I’ve been researching the history of occult detective fiction for well over a decade, and I’ve made some curious discoveries. When I started, the general consensus of critics who discussed the origins of this cross-genre was that “real” occult detective characters didn’t appear until the 1890s, after Sherlock Holmes became a smash hit. Either L.T. Meade and Robert Eustace’s serial ghost-debunker John Bell from 1897 or E. and H. Heron’s serial ghost-believer Flaxman Low from 1898 led the pack. Any earlier characters, such as Joseph Sheridan Le Fanu’s Dr. Hesselius from 1869, were worthy precedents, but not the real thing.
As I did my digging, I started finding several Dr. Hesseliuses or, more correctly, characters who solved supernatural mysteries with detective methods that were comparible to fictional criminal detectives of their era. I had to really think about what qualifies an occult detective to be an occult detective. Surely, the characters didn’t need to be in a series. And requiring them to be professional detectives specializing in occult cases seemed a bit unfair and unrealistic. (Are Poe’s C. Auguste Dupin or Christie’s Miss Marple not detectives because they don’t solve crimes for a living?) Eventually, I began publicizing my findings on the Chronological Bibliography of Early Occult Detectives, and hopefully I’ve inspired at least a few folks to re-think how these characters evolved. Indeed, they seem to have been around since the earliest glimmers of mystery fiction and contributed to the development of this tradition.
At long last, I’ve compiled my findings into Ghostly Clients & and Demonic Culprits: The Roots of Occult Detective Fiction. It’s now available at the Amazons in the US, the UK, Canada, Australia, and I suspect elsewhere.
Readers should not expect a standard anthology of clearly recognizable occult detective stories, however — at least, not as they took shape in the twentieth century. In the hopes of clarifying what to expect, let me post the Table of Contents:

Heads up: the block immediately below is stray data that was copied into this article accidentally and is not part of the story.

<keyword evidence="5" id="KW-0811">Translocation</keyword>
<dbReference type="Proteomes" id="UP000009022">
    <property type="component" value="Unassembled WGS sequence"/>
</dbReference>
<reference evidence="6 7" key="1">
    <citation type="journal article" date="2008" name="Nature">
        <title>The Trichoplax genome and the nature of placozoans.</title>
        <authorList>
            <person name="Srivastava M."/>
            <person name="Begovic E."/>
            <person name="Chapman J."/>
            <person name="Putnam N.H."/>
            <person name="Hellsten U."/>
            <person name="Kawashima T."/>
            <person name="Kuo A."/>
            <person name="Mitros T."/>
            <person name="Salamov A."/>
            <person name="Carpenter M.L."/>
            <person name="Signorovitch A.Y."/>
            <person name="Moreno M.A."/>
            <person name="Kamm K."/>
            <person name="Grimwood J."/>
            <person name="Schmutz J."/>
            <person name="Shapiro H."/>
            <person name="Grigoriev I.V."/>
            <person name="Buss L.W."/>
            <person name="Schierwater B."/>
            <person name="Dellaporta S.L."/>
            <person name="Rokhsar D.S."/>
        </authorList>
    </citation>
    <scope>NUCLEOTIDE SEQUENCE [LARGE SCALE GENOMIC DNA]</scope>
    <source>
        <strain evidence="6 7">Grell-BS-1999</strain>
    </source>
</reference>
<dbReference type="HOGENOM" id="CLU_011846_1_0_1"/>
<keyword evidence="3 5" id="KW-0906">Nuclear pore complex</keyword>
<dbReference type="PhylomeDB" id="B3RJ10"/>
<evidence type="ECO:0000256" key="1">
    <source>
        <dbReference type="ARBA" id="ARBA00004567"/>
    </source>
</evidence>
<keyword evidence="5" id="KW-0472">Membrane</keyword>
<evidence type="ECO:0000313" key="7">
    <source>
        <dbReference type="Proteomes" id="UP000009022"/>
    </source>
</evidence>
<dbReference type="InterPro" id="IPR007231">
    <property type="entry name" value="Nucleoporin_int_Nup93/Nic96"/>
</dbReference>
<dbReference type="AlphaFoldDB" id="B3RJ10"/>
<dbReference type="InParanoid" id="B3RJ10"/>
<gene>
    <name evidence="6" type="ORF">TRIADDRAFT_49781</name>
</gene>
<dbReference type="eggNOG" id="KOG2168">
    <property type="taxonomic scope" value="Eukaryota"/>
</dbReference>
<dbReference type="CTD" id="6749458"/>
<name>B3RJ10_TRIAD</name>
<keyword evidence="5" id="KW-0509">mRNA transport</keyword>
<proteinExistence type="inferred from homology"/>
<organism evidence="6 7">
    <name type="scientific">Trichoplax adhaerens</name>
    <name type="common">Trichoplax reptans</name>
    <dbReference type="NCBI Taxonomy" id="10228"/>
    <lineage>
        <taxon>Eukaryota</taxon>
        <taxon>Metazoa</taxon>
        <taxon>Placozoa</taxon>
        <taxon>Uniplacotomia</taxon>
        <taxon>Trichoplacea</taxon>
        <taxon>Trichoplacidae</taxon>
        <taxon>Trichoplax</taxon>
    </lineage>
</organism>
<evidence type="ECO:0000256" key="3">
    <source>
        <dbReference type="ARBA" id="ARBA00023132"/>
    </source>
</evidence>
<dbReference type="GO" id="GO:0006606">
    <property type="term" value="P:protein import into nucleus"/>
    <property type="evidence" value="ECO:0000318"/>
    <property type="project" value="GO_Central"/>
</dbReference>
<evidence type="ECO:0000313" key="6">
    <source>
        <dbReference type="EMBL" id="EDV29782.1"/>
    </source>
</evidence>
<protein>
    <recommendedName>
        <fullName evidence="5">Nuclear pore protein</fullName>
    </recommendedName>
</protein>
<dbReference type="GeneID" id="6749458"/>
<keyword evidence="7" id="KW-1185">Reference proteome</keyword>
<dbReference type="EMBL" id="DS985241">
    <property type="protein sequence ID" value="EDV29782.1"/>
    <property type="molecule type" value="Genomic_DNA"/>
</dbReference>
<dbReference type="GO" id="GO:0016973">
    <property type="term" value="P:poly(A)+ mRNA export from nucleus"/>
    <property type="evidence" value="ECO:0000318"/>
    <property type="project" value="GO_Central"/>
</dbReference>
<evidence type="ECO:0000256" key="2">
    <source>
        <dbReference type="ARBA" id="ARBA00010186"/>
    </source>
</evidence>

Introduction — Tim Prasil
Part One: Ghostly Clients
“To Sura” (transcribed c. 100) ─ Pliny the Younger
“A Remarkable Passage of an Apparition” (transcribed 1720) ─ Anonymous
“The Haunted Homstead” (1840) ─ Henry William Herbert
“The Ghost of Stanton Hall” (1868) ─ Anonymous
“A Needle in a Bottle” (1874) ─ Anonymous
“The Open Door” (1885) ─ Charlotte Riddell
“Sister Maddelena” (1895) ─ Ralph Adams Cram
“The Brown Hand” (1899) ─ Arthur Conan Doyle
Part Two: Demonic Culprits
“From The Lie-Fancier; or, The Unbeliever” (c. 150) ─ Lucian of Samosata
“The Spectral Coach” (transcribed 1865) ─ Thomas Q. Couch
“The Mystery of the Deserted House” (1817) ─ E.T.A. Hoffmann
“The Haunted Shanty” (1861) ─ Bayard Taylor
“Wanted—An Explanation” (1881) ─ Anonymous
“The Mark of the Beast” (1890) ─ Rudyard Kipling
“The Shining Pyramid” (1895) ─ Arthur Machen
“The Mystery of Djara Singh” (1897) ─ Alexander M. Reynolds
Appendix: The Strange Case of the Drummer of Tedworth (1700) ─ Joseph Glanvill
Those works are mostly creative fiction, but the three marked “transcribed” are folktales. This reflects the fact that this book explores the deep roots of occult detective fiction. Readers are encouraged to spot signs of things to come. Each of the book’s lead characters grapples with a supernatural mystery — most of them successfully — but it’s how they do so that’s intriguing. Conducting surveillance and tracking suspects? Plenty of that. Interrogating witnesses and consulting historical records? You’ll certainly find this. Carefully reading physical clues? That’s there! Remaining obective and applying logic? Uh-huh. You’ll find writers drawing on a range of these investigative methods in this anthology.
And you’ll find two “supplemental” stories — a couple of relevant and historically interesting tales that I felt simply aren’t strong enough to include in the book — on the Ghostly Clients & Demonic Culprits page of this site. Purchasing details are there, too.
Remember, if you wind up enjoying the book, please post a review at Amazon.